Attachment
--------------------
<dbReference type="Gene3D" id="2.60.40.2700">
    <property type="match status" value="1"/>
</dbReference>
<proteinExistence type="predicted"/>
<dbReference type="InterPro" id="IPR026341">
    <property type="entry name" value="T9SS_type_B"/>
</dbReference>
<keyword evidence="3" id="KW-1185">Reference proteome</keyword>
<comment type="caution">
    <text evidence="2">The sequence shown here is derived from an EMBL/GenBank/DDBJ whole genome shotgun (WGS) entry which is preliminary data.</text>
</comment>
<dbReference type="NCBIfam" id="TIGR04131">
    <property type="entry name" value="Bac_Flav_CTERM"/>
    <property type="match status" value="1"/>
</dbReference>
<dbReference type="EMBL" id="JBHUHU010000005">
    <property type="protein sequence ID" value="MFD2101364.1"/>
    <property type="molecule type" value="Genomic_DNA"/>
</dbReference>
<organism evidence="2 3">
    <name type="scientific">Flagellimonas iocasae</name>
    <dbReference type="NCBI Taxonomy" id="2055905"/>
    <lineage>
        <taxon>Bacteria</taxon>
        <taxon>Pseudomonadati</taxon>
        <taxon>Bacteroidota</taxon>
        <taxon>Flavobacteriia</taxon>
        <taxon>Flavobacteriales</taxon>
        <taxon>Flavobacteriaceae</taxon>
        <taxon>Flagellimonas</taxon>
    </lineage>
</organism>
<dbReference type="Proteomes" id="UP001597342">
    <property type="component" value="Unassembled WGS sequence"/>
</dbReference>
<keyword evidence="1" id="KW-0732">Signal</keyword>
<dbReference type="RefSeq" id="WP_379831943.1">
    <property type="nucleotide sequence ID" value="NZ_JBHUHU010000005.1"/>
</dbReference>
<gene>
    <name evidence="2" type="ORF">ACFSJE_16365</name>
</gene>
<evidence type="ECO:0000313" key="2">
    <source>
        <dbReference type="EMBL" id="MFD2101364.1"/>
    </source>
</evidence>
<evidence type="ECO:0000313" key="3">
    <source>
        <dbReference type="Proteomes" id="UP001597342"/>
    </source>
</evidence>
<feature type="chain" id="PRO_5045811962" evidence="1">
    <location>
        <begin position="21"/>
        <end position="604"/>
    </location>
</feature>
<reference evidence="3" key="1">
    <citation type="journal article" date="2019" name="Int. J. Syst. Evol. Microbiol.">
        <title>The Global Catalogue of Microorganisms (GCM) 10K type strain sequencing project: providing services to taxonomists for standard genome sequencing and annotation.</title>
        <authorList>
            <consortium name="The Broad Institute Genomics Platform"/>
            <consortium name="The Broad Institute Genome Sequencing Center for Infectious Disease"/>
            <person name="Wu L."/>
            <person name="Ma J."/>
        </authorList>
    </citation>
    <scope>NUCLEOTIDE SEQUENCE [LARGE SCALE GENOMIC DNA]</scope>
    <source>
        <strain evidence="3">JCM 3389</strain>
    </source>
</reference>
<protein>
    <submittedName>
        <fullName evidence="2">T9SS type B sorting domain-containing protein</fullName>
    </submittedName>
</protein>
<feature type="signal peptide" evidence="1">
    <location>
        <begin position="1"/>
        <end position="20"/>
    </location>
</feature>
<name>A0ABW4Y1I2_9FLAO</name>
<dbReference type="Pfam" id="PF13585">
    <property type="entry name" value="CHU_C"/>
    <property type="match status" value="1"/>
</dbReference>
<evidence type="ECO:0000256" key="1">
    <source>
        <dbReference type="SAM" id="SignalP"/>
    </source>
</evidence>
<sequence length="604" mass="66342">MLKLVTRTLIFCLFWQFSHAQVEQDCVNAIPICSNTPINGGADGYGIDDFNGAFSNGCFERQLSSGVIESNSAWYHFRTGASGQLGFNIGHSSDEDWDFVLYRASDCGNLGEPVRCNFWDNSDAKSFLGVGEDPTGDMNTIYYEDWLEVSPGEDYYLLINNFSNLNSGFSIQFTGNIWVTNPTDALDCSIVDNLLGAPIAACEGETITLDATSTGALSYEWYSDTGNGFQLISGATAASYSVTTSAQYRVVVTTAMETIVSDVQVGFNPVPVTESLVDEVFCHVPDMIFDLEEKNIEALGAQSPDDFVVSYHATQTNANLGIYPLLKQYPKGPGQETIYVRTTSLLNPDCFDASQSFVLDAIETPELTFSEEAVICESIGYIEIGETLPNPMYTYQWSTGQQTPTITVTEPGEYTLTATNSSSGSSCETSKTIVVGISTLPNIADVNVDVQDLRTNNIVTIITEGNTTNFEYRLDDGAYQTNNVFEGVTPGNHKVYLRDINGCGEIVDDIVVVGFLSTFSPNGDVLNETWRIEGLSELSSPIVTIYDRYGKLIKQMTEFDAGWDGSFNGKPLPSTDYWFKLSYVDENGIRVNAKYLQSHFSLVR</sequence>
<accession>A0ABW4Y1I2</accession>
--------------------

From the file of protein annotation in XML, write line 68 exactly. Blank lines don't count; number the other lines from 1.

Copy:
    </citation>